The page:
Update, January 3:
The American Red Cross of Southeast Wisconsin has decided to rescind it's policy change and will continue to serve people in all of Milwaukee's zip codes at the site of disasters.
The American Red Cross of Southeast Wisconsin is receiving a lot of backlash over a new policy unveiled in Milwaukee that would require people in specific zip codes to come to them for help.
If you’ve ever dealt with a fire emergency, there’s a presence at the scene you’ve likely expected—the American Red Cross handing out blankets and providing people with information about temporary housing.
But last week, the Red Cross of Southeast Wisconsin unveiled a plan that would require residents in 10 different Milwaukee zip codes to meet representatives at police stations instead of at the scene.
The zip codes impacted are 53204, 53205, 53206, 53208, 53209, 53210, 53215, 53216, 53218 and 53233.
Since the unveiling, the Red Cross has said it plans to expand the policy throughout the city and state, noting that it already does not go out to fires in rural communities. Still, it hasn’t been lost upon residents like Vaun Mayes that the 10 zip codes in question are largely made up of black and Latino residents.
“Milwaukee took a huge 'L' (loss) for the year in race relations. And this was another one right at the very end of the year,” he says.
Unfortunately, it’s becoming more and more socially acceptable for black and brown people to be discriminated against, Mayes says. And he says given the relationship between police and communities of color in Milwaukee, asking people to meet Red Cross representatives at police departments is a slap in the face. Mayes points to tension over police shootings and the leaked draft Department of Justice report that was critical of how the Milwaukee Police Department treats people of color here as proof of the disregard being shown.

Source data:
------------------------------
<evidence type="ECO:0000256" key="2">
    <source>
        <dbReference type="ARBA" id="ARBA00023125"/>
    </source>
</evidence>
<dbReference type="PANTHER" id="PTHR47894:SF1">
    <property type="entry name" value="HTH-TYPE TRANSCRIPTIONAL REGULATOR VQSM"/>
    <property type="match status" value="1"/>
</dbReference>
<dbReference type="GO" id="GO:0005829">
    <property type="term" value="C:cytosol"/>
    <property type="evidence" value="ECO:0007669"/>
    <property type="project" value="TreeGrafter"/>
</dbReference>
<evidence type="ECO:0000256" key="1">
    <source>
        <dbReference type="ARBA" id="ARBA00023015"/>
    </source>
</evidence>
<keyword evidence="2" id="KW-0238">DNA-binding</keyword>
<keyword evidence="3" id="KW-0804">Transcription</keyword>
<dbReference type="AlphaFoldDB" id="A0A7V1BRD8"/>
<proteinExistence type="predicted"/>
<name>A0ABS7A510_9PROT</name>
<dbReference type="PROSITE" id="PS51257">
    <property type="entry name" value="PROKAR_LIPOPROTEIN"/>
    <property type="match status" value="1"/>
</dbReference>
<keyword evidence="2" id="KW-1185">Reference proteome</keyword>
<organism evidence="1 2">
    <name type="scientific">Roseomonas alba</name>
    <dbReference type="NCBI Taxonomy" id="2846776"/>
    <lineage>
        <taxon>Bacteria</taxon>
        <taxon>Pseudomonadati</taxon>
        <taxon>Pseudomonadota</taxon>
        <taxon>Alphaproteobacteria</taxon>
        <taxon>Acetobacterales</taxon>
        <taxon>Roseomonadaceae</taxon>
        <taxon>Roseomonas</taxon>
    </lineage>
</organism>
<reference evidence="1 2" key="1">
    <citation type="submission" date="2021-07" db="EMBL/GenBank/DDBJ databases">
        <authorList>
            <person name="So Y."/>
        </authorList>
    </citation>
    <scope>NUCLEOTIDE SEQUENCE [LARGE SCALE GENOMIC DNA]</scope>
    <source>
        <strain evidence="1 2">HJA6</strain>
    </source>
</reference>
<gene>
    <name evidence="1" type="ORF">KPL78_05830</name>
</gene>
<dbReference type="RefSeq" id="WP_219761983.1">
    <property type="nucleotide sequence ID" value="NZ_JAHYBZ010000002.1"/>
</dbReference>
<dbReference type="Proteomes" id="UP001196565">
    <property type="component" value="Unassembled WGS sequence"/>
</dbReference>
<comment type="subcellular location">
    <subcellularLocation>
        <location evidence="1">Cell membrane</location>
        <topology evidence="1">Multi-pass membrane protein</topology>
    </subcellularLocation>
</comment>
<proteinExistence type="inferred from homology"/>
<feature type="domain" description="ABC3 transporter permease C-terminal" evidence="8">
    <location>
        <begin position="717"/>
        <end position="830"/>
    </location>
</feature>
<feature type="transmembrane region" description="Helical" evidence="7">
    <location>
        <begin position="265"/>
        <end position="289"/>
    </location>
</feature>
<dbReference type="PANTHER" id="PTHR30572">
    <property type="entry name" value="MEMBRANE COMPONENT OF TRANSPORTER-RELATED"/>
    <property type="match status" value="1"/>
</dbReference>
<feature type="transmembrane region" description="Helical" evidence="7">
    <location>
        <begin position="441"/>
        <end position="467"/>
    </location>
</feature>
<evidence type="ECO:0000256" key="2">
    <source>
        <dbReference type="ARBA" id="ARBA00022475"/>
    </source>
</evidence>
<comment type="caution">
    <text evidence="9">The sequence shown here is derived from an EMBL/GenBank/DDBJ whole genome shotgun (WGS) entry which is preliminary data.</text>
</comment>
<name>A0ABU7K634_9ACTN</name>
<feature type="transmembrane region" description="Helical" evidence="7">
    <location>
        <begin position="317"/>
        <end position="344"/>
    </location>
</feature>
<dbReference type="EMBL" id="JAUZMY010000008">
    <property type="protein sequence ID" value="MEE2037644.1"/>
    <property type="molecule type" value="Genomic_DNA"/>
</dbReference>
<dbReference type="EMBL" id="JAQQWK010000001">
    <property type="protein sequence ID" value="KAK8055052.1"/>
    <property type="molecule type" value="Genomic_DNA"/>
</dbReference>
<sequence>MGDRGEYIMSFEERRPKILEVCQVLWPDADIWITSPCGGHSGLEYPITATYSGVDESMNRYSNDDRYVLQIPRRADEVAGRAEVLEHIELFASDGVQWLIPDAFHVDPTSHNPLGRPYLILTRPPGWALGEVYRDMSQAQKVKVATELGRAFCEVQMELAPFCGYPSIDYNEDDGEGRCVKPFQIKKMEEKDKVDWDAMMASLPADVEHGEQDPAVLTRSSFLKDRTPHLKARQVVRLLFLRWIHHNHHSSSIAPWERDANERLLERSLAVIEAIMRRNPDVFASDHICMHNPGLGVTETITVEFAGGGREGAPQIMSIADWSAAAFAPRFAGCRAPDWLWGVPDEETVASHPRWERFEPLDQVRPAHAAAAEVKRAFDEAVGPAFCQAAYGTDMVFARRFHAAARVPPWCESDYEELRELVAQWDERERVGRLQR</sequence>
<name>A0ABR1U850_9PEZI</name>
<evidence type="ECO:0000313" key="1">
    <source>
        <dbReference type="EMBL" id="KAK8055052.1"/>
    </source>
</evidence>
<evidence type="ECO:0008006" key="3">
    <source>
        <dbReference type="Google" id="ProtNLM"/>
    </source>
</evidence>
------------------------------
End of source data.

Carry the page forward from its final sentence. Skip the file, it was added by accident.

“People are at a high distrust for law enforcement. So to tell a person whose house has just burned down or who needs any other kinds of services that they may offer to meet me at a police station is a lot to ask,” he says.
And then Mayes says there’s the fact that the policy is pushing a narrative that Milwaukee is a war zone and that people are scared to come here. Some city leaders have also expressed outrage.
Milwaukee Mayor Tom Barrett met with the Red Cross in a closed door meeting on Monday and had this to say after: “They can’t be separate but equal services. This has to be something where regardless of where you are in the Metropolitan area, the treatment needs to be the same. So that if someone in an outlying area has services right at the site of the fire, we have to do that."
Barrett says he sees opportunity in the situation to not only get more people who are willing to not only volunteer, but who feel comfortable going into all Milwaukee neighborhoods.
The Red Cross of Southeast Wisconsin did not return phone calls for this story but released a statement saying that the changes are due to staff shortages. The organization also again stressed that the changes would be expanded citywide.